Today, October 1st, is the day when the snapshot of Waterford is taken, where the value of every house, car, store and even power plant is determined at this exact moment.
For more than a year, the town has been collecting information as part of its re-evaluation, a process that happens once every five years. And now, it is up to Waterford Assessor Michael Bekech and his team to determine a value for every home in Waterford, which should be done by November.
The last re-evaluation was done in 2007, at the apex of the housing bubble and about a year before the crash of most of the United States’ largest financial institutions. Four years after that crash, home prices remain low, and most likely for the first time in recent memory the town’s grand list will decrease instead of increase.
“That is an unusual situation,” First Selectman Dan Steward said. “But not unprecedented.”
In a Friday interview, Bekech refused to speculate on how the grand list will change, saying tentative values will be released in November and the final grand list will not be completed in February. However, by all indications, residential values will drop, meaning comparatively entities that are valued every year – like Millstone Power Station, which pays 30 percent of the town’s taxes – will pay more in taxes.
How It Could Change
If the value of many homes drop, as expected, Waterford's grand list will decrease. For the government to collect the same amount of tax revenue, the mill rate will have to increase, which could cause “angst” if people don’t look at the full picture, Steward said.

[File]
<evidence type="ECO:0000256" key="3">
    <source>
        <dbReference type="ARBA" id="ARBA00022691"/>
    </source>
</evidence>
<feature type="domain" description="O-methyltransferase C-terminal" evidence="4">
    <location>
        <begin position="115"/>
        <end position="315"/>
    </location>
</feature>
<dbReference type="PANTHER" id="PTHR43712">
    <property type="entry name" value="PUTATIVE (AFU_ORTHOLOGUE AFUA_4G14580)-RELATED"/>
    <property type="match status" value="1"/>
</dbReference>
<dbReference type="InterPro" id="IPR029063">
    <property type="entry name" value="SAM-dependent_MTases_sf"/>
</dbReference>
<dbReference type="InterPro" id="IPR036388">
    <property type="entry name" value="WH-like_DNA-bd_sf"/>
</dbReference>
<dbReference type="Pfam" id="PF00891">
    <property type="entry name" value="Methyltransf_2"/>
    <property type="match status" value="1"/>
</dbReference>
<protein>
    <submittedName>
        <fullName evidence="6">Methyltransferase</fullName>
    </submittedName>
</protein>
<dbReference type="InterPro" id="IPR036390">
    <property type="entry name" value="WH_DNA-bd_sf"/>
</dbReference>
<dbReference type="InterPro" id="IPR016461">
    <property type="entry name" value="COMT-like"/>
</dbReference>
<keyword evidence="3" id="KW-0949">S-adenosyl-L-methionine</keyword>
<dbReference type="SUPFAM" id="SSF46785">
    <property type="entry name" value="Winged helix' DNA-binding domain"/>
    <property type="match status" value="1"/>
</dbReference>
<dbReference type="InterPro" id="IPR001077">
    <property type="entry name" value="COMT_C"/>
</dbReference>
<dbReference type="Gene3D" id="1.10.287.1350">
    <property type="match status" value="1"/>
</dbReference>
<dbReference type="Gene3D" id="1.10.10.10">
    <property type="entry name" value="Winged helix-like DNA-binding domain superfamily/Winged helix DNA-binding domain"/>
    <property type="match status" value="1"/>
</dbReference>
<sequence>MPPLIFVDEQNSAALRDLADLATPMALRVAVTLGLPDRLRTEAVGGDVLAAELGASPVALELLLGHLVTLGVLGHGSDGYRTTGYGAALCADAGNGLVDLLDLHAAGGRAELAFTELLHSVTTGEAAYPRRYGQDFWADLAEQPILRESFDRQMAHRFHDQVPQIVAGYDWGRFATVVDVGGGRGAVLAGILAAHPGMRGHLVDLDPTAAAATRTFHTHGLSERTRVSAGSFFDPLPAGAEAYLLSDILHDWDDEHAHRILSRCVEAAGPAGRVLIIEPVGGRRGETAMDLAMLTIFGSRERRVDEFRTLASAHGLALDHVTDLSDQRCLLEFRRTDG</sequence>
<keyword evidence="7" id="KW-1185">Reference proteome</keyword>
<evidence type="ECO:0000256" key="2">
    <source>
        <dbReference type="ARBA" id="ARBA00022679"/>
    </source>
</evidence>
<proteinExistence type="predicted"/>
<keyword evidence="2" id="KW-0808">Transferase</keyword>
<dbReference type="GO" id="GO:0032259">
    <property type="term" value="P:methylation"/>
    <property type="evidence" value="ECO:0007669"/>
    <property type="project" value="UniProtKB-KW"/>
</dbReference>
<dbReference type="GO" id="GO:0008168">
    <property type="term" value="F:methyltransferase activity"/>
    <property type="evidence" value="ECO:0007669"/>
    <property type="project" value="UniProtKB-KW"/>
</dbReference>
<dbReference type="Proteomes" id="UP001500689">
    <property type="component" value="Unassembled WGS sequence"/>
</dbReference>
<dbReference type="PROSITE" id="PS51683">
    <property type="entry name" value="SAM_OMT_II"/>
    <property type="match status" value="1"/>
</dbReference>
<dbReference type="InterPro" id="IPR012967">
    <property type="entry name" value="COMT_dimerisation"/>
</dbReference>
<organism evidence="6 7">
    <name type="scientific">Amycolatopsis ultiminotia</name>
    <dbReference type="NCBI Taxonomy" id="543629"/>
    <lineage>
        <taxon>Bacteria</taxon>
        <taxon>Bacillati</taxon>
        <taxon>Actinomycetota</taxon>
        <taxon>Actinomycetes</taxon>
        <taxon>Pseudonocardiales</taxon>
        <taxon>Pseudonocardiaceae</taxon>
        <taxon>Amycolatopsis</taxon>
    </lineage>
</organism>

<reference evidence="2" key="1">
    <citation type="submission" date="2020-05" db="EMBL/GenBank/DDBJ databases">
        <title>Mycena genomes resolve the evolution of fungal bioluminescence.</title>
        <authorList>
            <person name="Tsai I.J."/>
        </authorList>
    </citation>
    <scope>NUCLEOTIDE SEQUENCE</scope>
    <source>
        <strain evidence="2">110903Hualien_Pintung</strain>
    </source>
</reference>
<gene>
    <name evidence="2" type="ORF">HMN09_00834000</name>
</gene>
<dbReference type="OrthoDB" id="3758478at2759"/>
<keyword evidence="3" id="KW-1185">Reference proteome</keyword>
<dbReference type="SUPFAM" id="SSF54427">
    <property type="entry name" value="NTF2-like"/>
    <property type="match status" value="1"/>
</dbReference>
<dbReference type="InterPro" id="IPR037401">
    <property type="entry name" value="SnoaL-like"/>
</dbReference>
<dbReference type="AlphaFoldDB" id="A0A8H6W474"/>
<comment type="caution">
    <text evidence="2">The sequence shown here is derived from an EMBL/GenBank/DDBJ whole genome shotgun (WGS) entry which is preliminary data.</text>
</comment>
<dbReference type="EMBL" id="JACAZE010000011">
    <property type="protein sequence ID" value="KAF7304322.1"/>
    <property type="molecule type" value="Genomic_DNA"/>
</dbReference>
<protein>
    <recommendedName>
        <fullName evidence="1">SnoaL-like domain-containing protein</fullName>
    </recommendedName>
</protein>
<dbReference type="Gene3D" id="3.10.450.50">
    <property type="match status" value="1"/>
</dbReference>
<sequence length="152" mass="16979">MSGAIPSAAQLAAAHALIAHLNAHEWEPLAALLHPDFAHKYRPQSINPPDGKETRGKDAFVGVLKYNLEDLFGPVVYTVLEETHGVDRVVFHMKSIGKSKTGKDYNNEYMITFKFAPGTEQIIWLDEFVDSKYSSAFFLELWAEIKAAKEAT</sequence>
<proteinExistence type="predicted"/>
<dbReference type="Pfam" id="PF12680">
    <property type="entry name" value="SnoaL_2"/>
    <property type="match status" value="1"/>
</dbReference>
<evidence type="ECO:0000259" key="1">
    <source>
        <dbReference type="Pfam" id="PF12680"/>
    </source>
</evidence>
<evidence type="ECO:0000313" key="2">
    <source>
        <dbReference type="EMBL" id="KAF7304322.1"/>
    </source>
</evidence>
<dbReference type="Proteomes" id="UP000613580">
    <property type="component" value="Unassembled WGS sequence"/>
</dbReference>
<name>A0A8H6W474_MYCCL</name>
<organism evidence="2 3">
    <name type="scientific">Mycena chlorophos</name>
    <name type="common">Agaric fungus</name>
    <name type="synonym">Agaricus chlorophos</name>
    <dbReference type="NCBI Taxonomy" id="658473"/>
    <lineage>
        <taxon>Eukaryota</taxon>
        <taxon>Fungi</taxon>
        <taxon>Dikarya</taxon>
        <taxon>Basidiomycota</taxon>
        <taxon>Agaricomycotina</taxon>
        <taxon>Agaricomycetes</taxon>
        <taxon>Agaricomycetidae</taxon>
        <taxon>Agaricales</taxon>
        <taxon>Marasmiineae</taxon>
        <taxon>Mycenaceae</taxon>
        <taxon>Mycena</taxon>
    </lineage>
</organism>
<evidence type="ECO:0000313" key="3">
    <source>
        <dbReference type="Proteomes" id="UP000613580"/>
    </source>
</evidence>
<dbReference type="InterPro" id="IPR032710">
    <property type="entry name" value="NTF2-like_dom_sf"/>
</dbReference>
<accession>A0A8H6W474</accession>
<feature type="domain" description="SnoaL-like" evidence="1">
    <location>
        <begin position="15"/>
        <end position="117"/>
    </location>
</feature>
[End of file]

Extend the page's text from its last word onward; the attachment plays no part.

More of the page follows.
“It probably will cause more angst,” Steward said. "But people need to look at the full picture."
However, if that does happen, Waterford homes would actually pay less in taxes comparatively compared to most businesses. All personal property is assessed every year, meaning it is much more up-to-date, Bekech said. That means if residential properties drop, personal property will pay a larger percentage of taxes.
That is particularly important in Waterford, where one entity, Millstone Power Station, pays 30 percent of the town’s taxes. Millstone, which is mostly considered personnel property (like the reactors), is taxed annually, meaning it is more up-to-date than Waterford’s homes. Therefore, if the homes are worth less and Millstone’s value stays relatively constant, the power plant will make up more of the grand list and pay a larger share of the town’s taxes.
Nuts And Bolts of the Re-Evaluation
Now that all the data is collected, the assessor’s office will begin to value every home in Waterford. That should be done by around Thanksgiving, and then the value will be mailed to every homeowner in town, Bekech said.
People can then appeal that amount to the company that helped with the re-evaluation, Vision Appraisal. Those hearings, which will be held in Town Hall, will run until about the middle of January, and then by the end of February a final grand list will be signed off on, Bekech said.
If people still are not happy with their assessment, they can appeal to the Waterford Board of Assessment Appeals by March 20th. Those hearings last until April, and the grand list is again readjusted. If people are still unhappy with their assessment, they can challenge the Board of Assessment Appeals’ decision in superior court.